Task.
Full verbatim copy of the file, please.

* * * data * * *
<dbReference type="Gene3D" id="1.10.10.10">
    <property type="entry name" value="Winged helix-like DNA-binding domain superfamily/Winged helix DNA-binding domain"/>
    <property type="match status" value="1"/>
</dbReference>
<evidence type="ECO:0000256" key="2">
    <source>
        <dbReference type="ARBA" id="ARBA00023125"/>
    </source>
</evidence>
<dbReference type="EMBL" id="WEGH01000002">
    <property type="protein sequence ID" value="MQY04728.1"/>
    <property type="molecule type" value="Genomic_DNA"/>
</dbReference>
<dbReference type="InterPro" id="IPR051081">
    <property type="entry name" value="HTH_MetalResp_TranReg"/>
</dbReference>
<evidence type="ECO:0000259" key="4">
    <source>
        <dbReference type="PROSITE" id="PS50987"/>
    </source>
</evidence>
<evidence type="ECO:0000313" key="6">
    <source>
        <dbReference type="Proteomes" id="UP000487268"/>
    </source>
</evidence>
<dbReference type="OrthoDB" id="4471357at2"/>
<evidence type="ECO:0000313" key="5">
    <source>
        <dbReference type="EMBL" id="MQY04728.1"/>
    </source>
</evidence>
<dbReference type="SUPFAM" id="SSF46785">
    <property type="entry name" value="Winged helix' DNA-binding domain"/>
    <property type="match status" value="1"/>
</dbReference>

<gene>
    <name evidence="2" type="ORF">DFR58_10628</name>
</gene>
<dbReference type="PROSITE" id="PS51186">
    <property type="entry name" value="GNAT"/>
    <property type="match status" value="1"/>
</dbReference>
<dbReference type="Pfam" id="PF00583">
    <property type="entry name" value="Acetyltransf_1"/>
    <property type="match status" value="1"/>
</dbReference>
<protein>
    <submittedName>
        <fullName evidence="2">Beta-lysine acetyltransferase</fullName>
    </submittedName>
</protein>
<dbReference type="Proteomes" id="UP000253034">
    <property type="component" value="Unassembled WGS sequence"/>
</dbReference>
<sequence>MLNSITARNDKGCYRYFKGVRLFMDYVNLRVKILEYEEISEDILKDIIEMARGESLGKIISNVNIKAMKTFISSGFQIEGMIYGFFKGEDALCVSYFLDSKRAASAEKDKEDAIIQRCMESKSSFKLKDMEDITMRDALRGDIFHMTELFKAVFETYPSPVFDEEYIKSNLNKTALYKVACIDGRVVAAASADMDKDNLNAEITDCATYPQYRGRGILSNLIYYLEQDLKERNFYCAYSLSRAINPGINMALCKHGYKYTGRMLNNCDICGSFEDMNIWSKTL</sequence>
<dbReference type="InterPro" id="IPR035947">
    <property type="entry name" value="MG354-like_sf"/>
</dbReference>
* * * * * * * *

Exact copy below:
<dbReference type="Gene3D" id="1.10.10.10">
    <property type="entry name" value="Winged helix-like DNA-binding domain superfamily/Winged helix DNA-binding domain"/>
    <property type="match status" value="1"/>
</dbReference>
<evidence type="ECO:0000256" key="2">
    <source>
        <dbReference type="ARBA" id="ARBA00023125"/>
    </source>
</evidence>
<dbReference type="EMBL" id="WEGH01000002">
    <property type="protein sequence ID" value="MQY04728.1"/>
    <property type="molecule type" value="Genomic_DNA"/>
</dbReference>
<dbReference type="InterPro" id="IPR051081">
    <property type="entry name" value="HTH_MetalResp_TranReg"/>
</dbReference>
<evidence type="ECO:0000259" key="4">
    <source>
        <dbReference type="PROSITE" id="PS50987"/>
    </source>
</evidence>
<evidence type="ECO:0000313" key="6">
    <source>
        <dbReference type="Proteomes" id="UP000487268"/>
    </source>
</evidence>
<dbReference type="OrthoDB" id="4471357at2"/>
<evidence type="ECO:0000313" key="5">
    <source>
        <dbReference type="EMBL" id="MQY04728.1"/>
    </source>
</evidence>
<dbReference type="SUPFAM" id="SSF46785">
    <property type="entry name" value="Winged helix' DNA-binding domain"/>
    <property type="match status" value="1"/>
</dbReference>

<gene>
    <name evidence="2" type="ORF">DFR58_10628</name>
</gene>
<dbReference type="PROSITE" id="PS51186">
    <property type="entry name" value="GNAT"/>
    <property type="match status" value="1"/>
</dbReference>
<dbReference type="Pfam" id="PF00583">
    <property type="entry name" value="Acetyltransf_1"/>
    <property type="match status" value="1"/>
</dbReference>
<protein>
    <submittedName>
        <fullName evidence="2">Beta-lysine acetyltransferase</fullName>
    </submittedName>
</protein>
<dbReference type="Proteomes" id="UP000253034">
    <property type="component" value="Unassembled WGS sequence"/>
</dbReference>
<sequence>MLNSITARNDKGCYRYFKGVRLFMDYVNLRVKILEYEEISEDILKDIIEMARGESLGKIISNVNIKAMKTFISSGFQIEGMIYGFFKGEDALCVSYFLDSKRAASAEKDKEDAIIQRCMESKSSFKLKDMEDITMRDALRGDIFHMTELFKAVFETYPSPVFDEEYIKSNLNKTALYKVACIDGRVVAAASADMDKDNLNAEITDCATYPQYRGRGILSNLIYYLEQDLKERNFYCAYSLSRAINPGINMALCKHGYKYTGRMLNNCDICGSFEDMNIWSKTL</sequence>
<dbReference type="InterPro" id="IPR035947">
    <property type="entry name" value="MG354-like_sf"/>
</dbReference>